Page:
I’m visiting Australia and got a local SIM card for my phone when I got here. For 35 days of service, including unlimited national text and voice, unlimited voice to Canada and 45 gigabytes of data, it cost me just 40 Australian dollars – about $36.

Marc Grushcow Toronto


Keep your Opinions sharp and informed. Get the Opinion newsletter. Sign up today.

Report an error
Due to technical reasons, we have temporarily removed commenting from our articles. We hope to have this fixed soon. Thank you for your patience. If you are looking to give feedback on our new site, please send it along to feedback@globeandmail.com. If you want to write a letter to the editor, please forward to letters@globeandmail.com.

Welcome to The Globe and Mail’s comment community. This is a space where subscribers can engage with each other and Globe staff. Non-subscribers can read and sort comments but will not be able to engage with them in any way. Click here to subscribe.

If you would like to write a letter to the editor, please forward it to letters@globeandmail.com. Readers can also interact with The Globe on Facebook and Twitter .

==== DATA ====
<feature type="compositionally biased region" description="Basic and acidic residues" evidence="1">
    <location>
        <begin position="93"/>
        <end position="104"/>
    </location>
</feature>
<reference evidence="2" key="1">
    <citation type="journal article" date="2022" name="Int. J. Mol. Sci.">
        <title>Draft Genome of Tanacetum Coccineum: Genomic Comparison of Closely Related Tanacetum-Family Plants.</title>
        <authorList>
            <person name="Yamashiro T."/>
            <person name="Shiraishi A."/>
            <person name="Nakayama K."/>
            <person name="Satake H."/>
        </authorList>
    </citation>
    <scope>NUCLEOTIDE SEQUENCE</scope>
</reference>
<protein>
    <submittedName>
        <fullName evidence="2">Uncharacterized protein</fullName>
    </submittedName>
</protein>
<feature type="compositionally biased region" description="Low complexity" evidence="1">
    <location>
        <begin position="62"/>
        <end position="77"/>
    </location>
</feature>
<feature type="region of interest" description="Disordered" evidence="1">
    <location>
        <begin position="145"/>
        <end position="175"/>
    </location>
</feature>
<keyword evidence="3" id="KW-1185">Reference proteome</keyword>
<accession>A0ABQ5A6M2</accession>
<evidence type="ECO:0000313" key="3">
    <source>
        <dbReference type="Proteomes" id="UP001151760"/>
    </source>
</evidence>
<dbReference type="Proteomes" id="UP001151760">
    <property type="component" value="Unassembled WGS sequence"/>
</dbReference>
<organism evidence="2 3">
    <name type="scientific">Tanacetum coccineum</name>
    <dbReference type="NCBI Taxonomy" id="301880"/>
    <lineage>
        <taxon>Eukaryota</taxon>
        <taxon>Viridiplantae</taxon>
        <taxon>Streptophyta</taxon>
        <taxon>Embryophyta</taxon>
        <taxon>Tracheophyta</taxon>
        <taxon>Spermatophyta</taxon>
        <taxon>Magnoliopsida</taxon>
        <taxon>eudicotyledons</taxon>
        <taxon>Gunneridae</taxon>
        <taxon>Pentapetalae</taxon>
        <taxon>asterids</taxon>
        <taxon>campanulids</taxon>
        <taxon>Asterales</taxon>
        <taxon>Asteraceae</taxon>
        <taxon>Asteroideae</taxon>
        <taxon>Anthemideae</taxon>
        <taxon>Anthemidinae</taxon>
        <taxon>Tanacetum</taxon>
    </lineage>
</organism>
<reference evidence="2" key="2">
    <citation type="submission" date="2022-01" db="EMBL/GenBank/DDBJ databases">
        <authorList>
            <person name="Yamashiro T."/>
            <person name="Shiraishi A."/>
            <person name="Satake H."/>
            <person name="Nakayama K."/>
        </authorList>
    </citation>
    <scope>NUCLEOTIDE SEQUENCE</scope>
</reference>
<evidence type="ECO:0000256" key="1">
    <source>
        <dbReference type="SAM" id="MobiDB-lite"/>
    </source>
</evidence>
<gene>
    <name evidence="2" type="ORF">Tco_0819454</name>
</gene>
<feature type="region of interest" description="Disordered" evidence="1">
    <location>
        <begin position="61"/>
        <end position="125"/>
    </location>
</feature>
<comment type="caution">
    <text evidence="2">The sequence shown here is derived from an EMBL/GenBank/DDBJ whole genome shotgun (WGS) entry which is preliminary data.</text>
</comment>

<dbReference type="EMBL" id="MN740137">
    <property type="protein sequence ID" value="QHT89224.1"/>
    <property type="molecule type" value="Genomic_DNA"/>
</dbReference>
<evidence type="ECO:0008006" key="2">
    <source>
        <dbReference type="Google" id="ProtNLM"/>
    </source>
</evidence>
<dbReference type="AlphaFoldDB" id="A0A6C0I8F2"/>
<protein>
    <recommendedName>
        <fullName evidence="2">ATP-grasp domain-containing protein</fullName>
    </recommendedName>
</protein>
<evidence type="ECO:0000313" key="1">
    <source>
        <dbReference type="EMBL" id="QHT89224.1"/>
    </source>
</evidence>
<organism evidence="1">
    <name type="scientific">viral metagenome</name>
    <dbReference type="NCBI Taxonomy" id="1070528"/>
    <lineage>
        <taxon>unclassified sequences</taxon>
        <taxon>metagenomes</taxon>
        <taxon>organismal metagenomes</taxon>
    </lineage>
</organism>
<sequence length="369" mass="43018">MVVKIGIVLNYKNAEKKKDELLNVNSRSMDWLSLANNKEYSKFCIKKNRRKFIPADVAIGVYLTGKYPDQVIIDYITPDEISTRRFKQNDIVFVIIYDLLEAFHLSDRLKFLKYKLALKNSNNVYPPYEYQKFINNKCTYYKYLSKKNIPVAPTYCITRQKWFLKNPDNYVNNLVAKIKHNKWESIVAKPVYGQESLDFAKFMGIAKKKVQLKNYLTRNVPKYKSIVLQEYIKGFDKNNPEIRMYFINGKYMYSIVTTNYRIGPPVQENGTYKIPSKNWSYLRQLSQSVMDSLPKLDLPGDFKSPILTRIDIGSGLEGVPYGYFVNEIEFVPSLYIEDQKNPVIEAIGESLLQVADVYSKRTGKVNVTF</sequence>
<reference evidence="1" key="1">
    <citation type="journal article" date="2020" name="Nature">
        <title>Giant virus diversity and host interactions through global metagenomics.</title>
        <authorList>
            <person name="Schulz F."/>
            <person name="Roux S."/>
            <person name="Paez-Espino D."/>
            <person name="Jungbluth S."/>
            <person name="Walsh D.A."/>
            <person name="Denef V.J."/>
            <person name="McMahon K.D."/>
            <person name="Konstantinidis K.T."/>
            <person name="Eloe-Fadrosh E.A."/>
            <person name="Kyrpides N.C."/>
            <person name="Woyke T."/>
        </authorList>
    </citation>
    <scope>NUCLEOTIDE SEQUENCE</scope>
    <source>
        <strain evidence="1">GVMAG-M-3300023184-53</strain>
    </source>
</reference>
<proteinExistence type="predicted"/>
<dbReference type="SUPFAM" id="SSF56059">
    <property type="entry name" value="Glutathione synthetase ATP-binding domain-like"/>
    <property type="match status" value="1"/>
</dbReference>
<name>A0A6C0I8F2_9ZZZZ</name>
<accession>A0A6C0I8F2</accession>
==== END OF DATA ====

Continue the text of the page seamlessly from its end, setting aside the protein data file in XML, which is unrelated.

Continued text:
Welcome to The Globe and Mail’s comment community. This is a space where subscribers can engage with each other and Globe staff. Non-subscribers can read and sort comments but will not be able to engage with them in any way. Click here to subscribe.

If you would like to write a letter to the editor, please forward it to letters@globeandmail.com. Readers can also interact with The Globe on Facebook and Twitter .

Welcome to The Globe and Mail’s comment community. This is a space where subscribers can engage with each other and Globe staff.

We aim to create a safe and valuable space for discussion and debate. That means:

  • Treat others as you wish to be treated
  • Criticize ideas, not people
  • Stay on topic
  • Avoid the use of toxic and offensive language
  • Flag bad behaviour

Comments that violate our community guidelines will be removed.

Read our community guidelines here

Discussion loading ...

Cannabis pro newsletter
To view this site properly, enable cookies in your browser. Read our privacy policy to learn more.
How to enable cookies